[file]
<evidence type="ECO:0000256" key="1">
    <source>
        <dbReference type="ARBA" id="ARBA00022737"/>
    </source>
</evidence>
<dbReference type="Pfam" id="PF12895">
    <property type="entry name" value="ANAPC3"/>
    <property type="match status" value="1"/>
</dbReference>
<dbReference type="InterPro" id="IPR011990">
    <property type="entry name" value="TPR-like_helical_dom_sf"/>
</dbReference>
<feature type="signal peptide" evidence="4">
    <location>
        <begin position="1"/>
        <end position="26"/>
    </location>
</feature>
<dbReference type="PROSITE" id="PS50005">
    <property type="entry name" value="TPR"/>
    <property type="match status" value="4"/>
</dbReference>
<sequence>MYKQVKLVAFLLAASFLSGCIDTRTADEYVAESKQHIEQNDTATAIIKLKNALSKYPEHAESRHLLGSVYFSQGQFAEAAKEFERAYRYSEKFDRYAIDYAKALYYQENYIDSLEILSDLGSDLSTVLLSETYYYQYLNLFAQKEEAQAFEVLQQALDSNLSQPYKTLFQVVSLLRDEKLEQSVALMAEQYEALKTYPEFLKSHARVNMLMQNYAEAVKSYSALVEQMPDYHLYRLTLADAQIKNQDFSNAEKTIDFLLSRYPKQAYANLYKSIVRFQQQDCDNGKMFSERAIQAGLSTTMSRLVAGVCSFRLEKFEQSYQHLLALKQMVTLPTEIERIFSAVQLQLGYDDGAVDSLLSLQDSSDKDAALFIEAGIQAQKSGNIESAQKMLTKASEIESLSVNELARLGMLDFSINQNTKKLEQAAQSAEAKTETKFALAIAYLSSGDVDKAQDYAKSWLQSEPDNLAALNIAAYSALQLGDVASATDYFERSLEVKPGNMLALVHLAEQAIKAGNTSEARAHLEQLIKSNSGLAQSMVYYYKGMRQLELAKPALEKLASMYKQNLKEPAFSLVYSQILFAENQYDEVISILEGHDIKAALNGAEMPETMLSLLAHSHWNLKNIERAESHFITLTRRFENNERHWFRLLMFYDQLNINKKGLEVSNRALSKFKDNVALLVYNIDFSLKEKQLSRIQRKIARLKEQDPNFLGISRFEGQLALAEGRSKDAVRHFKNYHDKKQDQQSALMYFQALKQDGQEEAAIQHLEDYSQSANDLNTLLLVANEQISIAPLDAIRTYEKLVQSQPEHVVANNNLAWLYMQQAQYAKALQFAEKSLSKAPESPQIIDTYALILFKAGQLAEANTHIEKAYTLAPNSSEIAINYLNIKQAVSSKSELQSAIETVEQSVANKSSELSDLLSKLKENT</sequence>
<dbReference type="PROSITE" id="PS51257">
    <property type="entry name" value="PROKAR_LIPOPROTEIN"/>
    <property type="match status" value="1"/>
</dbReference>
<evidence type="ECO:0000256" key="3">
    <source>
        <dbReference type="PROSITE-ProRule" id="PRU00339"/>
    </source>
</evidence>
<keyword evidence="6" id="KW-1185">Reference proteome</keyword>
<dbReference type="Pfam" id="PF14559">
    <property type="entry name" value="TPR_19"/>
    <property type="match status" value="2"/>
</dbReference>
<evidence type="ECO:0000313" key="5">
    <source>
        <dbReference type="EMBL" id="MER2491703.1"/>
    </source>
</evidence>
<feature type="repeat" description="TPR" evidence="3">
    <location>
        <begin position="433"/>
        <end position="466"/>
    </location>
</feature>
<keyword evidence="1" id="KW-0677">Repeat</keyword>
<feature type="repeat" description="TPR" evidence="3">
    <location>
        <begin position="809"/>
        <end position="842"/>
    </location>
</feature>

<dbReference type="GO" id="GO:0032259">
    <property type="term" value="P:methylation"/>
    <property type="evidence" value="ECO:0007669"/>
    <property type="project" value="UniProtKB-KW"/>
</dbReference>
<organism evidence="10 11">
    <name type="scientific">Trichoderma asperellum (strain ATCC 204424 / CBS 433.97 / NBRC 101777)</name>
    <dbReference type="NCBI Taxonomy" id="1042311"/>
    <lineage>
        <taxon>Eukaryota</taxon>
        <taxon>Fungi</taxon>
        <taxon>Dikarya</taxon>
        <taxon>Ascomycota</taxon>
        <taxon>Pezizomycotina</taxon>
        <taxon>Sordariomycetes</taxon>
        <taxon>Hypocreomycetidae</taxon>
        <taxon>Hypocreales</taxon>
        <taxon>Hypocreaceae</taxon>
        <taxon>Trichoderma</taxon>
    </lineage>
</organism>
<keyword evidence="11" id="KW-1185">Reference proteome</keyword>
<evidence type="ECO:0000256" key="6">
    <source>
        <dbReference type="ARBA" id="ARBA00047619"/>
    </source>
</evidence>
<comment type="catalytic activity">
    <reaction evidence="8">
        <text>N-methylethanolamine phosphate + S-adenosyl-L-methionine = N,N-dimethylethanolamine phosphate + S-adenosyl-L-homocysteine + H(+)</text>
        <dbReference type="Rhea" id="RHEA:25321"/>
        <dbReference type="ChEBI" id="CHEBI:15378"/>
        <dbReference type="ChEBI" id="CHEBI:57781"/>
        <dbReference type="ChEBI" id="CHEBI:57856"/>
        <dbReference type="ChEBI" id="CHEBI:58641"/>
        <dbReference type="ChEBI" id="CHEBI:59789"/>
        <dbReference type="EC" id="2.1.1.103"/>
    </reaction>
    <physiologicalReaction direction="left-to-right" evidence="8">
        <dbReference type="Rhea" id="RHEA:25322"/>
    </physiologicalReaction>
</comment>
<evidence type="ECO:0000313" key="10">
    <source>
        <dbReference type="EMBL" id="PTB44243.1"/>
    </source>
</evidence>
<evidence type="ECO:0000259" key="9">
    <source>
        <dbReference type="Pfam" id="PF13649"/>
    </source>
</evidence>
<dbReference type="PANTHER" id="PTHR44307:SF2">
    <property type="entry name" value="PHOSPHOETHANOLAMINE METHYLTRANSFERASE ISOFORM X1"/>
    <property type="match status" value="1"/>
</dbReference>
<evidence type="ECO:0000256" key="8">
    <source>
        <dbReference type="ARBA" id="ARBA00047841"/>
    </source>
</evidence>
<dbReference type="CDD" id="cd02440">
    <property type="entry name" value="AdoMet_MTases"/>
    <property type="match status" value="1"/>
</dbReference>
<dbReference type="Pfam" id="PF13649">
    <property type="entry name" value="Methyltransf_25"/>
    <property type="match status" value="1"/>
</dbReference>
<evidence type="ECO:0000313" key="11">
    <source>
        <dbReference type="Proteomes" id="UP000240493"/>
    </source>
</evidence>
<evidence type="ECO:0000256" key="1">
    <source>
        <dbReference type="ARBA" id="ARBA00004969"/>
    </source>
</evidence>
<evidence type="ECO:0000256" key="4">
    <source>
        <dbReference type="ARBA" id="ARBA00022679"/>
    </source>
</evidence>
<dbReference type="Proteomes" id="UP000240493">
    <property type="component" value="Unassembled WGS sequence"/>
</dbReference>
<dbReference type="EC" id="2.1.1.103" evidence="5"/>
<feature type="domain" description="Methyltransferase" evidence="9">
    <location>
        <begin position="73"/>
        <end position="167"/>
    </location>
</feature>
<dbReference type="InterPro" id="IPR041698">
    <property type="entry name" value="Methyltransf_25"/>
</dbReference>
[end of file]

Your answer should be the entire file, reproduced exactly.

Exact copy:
<evidence type="ECO:0000256" key="1">
    <source>
        <dbReference type="ARBA" id="ARBA00022737"/>
    </source>
</evidence>
<dbReference type="Pfam" id="PF12895">
    <property type="entry name" value="ANAPC3"/>
    <property type="match status" value="1"/>
</dbReference>
<dbReference type="InterPro" id="IPR011990">
    <property type="entry name" value="TPR-like_helical_dom_sf"/>
</dbReference>
<feature type="signal peptide" evidence="4">
    <location>
        <begin position="1"/>
        <end position="26"/>
    </location>
</feature>
<dbReference type="PROSITE" id="PS50005">
    <property type="entry name" value="TPR"/>
    <property type="match status" value="4"/>
</dbReference>
<sequence>MYKQVKLVAFLLAASFLSGCIDTRTADEYVAESKQHIEQNDTATAIIKLKNALSKYPEHAESRHLLGSVYFSQGQFAEAAKEFERAYRYSEKFDRYAIDYAKALYYQENYIDSLEILSDLGSDLSTVLLSETYYYQYLNLFAQKEEAQAFEVLQQALDSNLSQPYKTLFQVVSLLRDEKLEQSVALMAEQYEALKTYPEFLKSHARVNMLMQNYAEAVKSYSALVEQMPDYHLYRLTLADAQIKNQDFSNAEKTIDFLLSRYPKQAYANLYKSIVRFQQQDCDNGKMFSERAIQAGLSTTMSRLVAGVCSFRLEKFEQSYQHLLALKQMVTLPTEIERIFSAVQLQLGYDDGAVDSLLSLQDSSDKDAALFIEAGIQAQKSGNIESAQKMLTKASEIESLSVNELARLGMLDFSINQNTKKLEQAAQSAEAKTETKFALAIAYLSSGDVDKAQDYAKSWLQSEPDNLAALNIAAYSALQLGDVASATDYFERSLEVKPGNMLALVHLAEQAIKAGNTSEARAHLEQLIKSNSGLAQSMVYYYKGMRQLELAKPALEKLASMYKQNLKEPAFSLVYSQILFAENQYDEVISILEGHDIKAALNGAEMPETMLSLLAHSHWNLKNIERAESHFITLTRRFENNERHWFRLLMFYDQLNINKKGLEVSNRALSKFKDNVALLVYNIDFSLKEKQLSRIQRKIARLKEQDPNFLGISRFEGQLALAEGRSKDAVRHFKNYHDKKQDQQSALMYFQALKQDGQEEAAIQHLEDYSQSANDLNTLLLVANEQISIAPLDAIRTYEKLVQSQPEHVVANNNLAWLYMQQAQYAKALQFAEKSLSKAPESPQIIDTYALILFKAGQLAEANTHIEKAYTLAPNSSEIAINYLNIKQAVSSKSELQSAIETVEQSVANKSSELSDLLSKLKENT</sequence>
<dbReference type="PROSITE" id="PS51257">
    <property type="entry name" value="PROKAR_LIPOPROTEIN"/>
    <property type="match status" value="1"/>
</dbReference>
<evidence type="ECO:0000256" key="3">
    <source>
        <dbReference type="PROSITE-ProRule" id="PRU00339"/>
    </source>
</evidence>
<keyword evidence="6" id="KW-1185">Reference proteome</keyword>
<dbReference type="Pfam" id="PF14559">
    <property type="entry name" value="TPR_19"/>
    <property type="match status" value="2"/>
</dbReference>
<evidence type="ECO:0000313" key="5">
    <source>
        <dbReference type="EMBL" id="MER2491703.1"/>
    </source>
</evidence>
<feature type="repeat" description="TPR" evidence="3">
    <location>
        <begin position="433"/>
        <end position="466"/>
    </location>
</feature>
<keyword evidence="1" id="KW-0677">Repeat</keyword>
<feature type="repeat" description="TPR" evidence="3">
    <location>
        <begin position="809"/>
        <end position="842"/>
    </location>
</feature>

<dbReference type="GO" id="GO:0032259">
    <property type="term" value="P:methylation"/>
    <property type="evidence" value="ECO:0007669"/>
    <property type="project" value="UniProtKB-KW"/>
</dbReference>
<organism evidence="10 11">
    <name type="scientific">Trichoderma asperellum (strain ATCC 204424 / CBS 433.97 / NBRC 101777)</name>
    <dbReference type="NCBI Taxonomy" id="1042311"/>
    <lineage>
        <taxon>Eukaryota</taxon>
        <taxon>Fungi</taxon>
        <taxon>Dikarya</taxon>
        <taxon>Ascomycota</taxon>
        <taxon>Pezizomycotina</taxon>
        <taxon>Sordariomycetes</taxon>
        <taxon>Hypocreomycetidae</taxon>
        <taxon>Hypocreales</taxon>
        <taxon>Hypocreaceae</taxon>
        <taxon>Trichoderma</taxon>
    </lineage>
</organism>
<keyword evidence="11" id="KW-1185">Reference proteome</keyword>
<evidence type="ECO:0000256" key="6">
    <source>
        <dbReference type="ARBA" id="ARBA00047619"/>
    </source>
</evidence>
<comment type="catalytic activity">
    <reaction evidence="8">
        <text>N-methylethanolamine phosphate + S-adenosyl-L-methionine = N,N-dimethylethanolamine phosphate + S-adenosyl-L-homocysteine + H(+)</text>
        <dbReference type="Rhea" id="RHEA:25321"/>
        <dbReference type="ChEBI" id="CHEBI:15378"/>
        <dbReference type="ChEBI" id="CHEBI:57781"/>
        <dbReference type="ChEBI" id="CHEBI:57856"/>
        <dbReference type="ChEBI" id="CHEBI:58641"/>
        <dbReference type="ChEBI" id="CHEBI:59789"/>
        <dbReference type="EC" id="2.1.1.103"/>
    </reaction>
    <physiologicalReaction direction="left-to-right" evidence="8">
        <dbReference type="Rhea" id="RHEA:25322"/>
    </physiologicalReaction>
</comment>
<evidence type="ECO:0000313" key="10">
    <source>
        <dbReference type="EMBL" id="PTB44243.1"/>
    </source>
</evidence>
<evidence type="ECO:0000259" key="9">
    <source>
        <dbReference type="Pfam" id="PF13649"/>
    </source>
</evidence>
<dbReference type="PANTHER" id="PTHR44307:SF2">
    <property type="entry name" value="PHOSPHOETHANOLAMINE METHYLTRANSFERASE ISOFORM X1"/>
    <property type="match status" value="1"/>
</dbReference>
<evidence type="ECO:0000256" key="8">
    <source>
        <dbReference type="ARBA" id="ARBA00047841"/>
    </source>
</evidence>
<dbReference type="CDD" id="cd02440">
    <property type="entry name" value="AdoMet_MTases"/>
    <property type="match status" value="1"/>
</dbReference>
<dbReference type="Pfam" id="PF13649">
    <property type="entry name" value="Methyltransf_25"/>
    <property type="match status" value="1"/>
</dbReference>
<evidence type="ECO:0000313" key="11">
    <source>
        <dbReference type="Proteomes" id="UP000240493"/>
    </source>
</evidence>
<evidence type="ECO:0000256" key="1">
    <source>
        <dbReference type="ARBA" id="ARBA00004969"/>
    </source>
</evidence>
<evidence type="ECO:0000256" key="4">
    <source>
        <dbReference type="ARBA" id="ARBA00022679"/>
    </source>
</evidence>
<dbReference type="Proteomes" id="UP000240493">
    <property type="component" value="Unassembled WGS sequence"/>
</dbReference>
<dbReference type="EC" id="2.1.1.103" evidence="5"/>
<feature type="domain" description="Methyltransferase" evidence="9">
    <location>
        <begin position="73"/>
        <end position="167"/>
    </location>
</feature>
<dbReference type="InterPro" id="IPR041698">
    <property type="entry name" value="Methyltransf_25"/>
</dbReference>